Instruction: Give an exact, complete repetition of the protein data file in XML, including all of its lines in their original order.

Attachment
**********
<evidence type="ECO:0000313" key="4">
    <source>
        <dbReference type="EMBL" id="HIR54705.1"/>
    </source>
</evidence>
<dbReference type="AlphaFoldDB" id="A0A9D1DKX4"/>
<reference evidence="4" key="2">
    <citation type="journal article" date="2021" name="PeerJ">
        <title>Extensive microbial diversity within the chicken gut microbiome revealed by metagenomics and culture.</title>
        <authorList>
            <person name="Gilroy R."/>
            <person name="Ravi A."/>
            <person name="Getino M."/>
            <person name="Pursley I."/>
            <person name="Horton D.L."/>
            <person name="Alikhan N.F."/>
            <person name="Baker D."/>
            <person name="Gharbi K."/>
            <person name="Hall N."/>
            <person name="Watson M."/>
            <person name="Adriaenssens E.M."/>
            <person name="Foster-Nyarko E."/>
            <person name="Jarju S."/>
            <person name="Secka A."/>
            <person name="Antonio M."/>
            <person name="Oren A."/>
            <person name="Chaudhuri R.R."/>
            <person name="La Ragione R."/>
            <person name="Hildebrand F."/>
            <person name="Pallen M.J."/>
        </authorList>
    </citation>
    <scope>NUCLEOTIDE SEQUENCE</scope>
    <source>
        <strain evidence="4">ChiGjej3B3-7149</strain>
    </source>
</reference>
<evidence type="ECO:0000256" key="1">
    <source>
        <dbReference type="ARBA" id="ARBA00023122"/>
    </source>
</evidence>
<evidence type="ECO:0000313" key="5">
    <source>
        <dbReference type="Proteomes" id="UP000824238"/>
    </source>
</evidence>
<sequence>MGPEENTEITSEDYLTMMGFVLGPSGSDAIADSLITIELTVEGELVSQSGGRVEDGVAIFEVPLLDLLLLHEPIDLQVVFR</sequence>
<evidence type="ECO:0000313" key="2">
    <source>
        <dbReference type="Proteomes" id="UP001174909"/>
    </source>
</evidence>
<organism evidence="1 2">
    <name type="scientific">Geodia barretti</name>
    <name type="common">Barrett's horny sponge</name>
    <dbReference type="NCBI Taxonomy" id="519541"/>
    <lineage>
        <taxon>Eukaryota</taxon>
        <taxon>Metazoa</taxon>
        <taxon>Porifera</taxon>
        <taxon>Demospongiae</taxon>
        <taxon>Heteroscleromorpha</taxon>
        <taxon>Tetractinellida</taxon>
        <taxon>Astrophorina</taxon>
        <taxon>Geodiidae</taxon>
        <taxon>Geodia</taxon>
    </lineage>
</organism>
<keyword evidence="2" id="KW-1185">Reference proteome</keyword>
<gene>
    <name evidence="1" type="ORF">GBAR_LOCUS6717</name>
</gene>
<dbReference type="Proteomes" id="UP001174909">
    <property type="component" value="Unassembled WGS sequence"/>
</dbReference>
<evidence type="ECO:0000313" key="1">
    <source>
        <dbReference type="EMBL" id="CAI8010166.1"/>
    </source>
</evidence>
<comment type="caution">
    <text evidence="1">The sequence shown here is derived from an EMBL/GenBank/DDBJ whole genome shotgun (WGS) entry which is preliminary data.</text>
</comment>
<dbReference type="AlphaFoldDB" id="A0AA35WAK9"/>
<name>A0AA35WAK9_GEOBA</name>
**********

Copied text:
<evidence type="ECO:0000313" key="4">
    <source>
        <dbReference type="EMBL" id="HIR54705.1"/>
    </source>
</evidence>
<dbReference type="AlphaFoldDB" id="A0A9D1DKX4"/>
<reference evidence="4" key="2">
    <citation type="journal article" date="2021" name="PeerJ">
        <title>Extensive microbial diversity within the chicken gut microbiome revealed by metagenomics and culture.</title>
        <authorList>
            <person name="Gilroy R."/>
            <person name="Ravi A."/>
            <person name="Getino M."/>
            <person name="Pursley I."/>
            <person name="Horton D.L."/>
            <person name="Alikhan N.F."/>
            <person name="Baker D."/>
            <person name="Gharbi K."/>
            <person name="Hall N."/>
            <person name="Watson M."/>
            <person name="Adriaenssens E.M."/>
            <person name="Foster-Nyarko E."/>
            <person name="Jarju S."/>
            <person name="Secka A."/>
            <person name="Antonio M."/>
            <person name="Oren A."/>
            <person name="Chaudhuri R.R."/>
            <person name="La Ragione R."/>
            <person name="Hildebrand F."/>
            <person name="Pallen M.J."/>
        </authorList>
    </citation>
    <scope>NUCLEOTIDE SEQUENCE</scope>
    <source>
        <strain evidence="4">ChiGjej3B3-7149</strain>
    </source>
</reference>
<evidence type="ECO:0000256" key="1">
    <source>
        <dbReference type="ARBA" id="ARBA00023122"/>
    </source>
</evidence>
<evidence type="ECO:0000313" key="5">
    <source>
        <dbReference type="Proteomes" id="UP000824238"/>
    </source>
</evidence>
<sequence>MGPEENTEITSEDYLTMMGFVLGPSGSDAIADSLITIELTVEGELVSQSGGRVEDGVAIFEVPLLDLLLLHEPIDLQVVFR</sequence>
<evidence type="ECO:0000313" key="2">
    <source>
        <dbReference type="Proteomes" id="UP001174909"/>
    </source>
</evidence>
<organism evidence="1 2">
    <name type="scientific">Geodia barretti</name>
    <name type="common">Barrett's horny sponge</name>
    <dbReference type="NCBI Taxonomy" id="519541"/>
    <lineage>
        <taxon>Eukaryota</taxon>
        <taxon>Metazoa</taxon>
        <taxon>Porifera</taxon>
        <taxon>Demospongiae</taxon>
        <taxon>Heteroscleromorpha</taxon>
        <taxon>Tetractinellida</taxon>
        <taxon>Astrophorina</taxon>
        <taxon>Geodiidae</taxon>
        <taxon>Geodia</taxon>
    </lineage>
</organism>
<keyword evidence="2" id="KW-1185">Reference proteome</keyword>
<gene>
    <name evidence="1" type="ORF">GBAR_LOCUS6717</name>
</gene>
<dbReference type="Proteomes" id="UP001174909">
    <property type="component" value="Unassembled WGS sequence"/>
</dbReference>
<evidence type="ECO:0000313" key="1">
    <source>
        <dbReference type="EMBL" id="CAI8010166.1"/>
    </source>
</evidence>
<comment type="caution">
    <text evidence="1">The sequence shown here is derived from an EMBL/GenBank/DDBJ whole genome shotgun (WGS) entry which is preliminary data.</text>
</comment>
<dbReference type="AlphaFoldDB" id="A0AA35WAK9"/>
<name>A0AA35WAK9_GEOBA</name>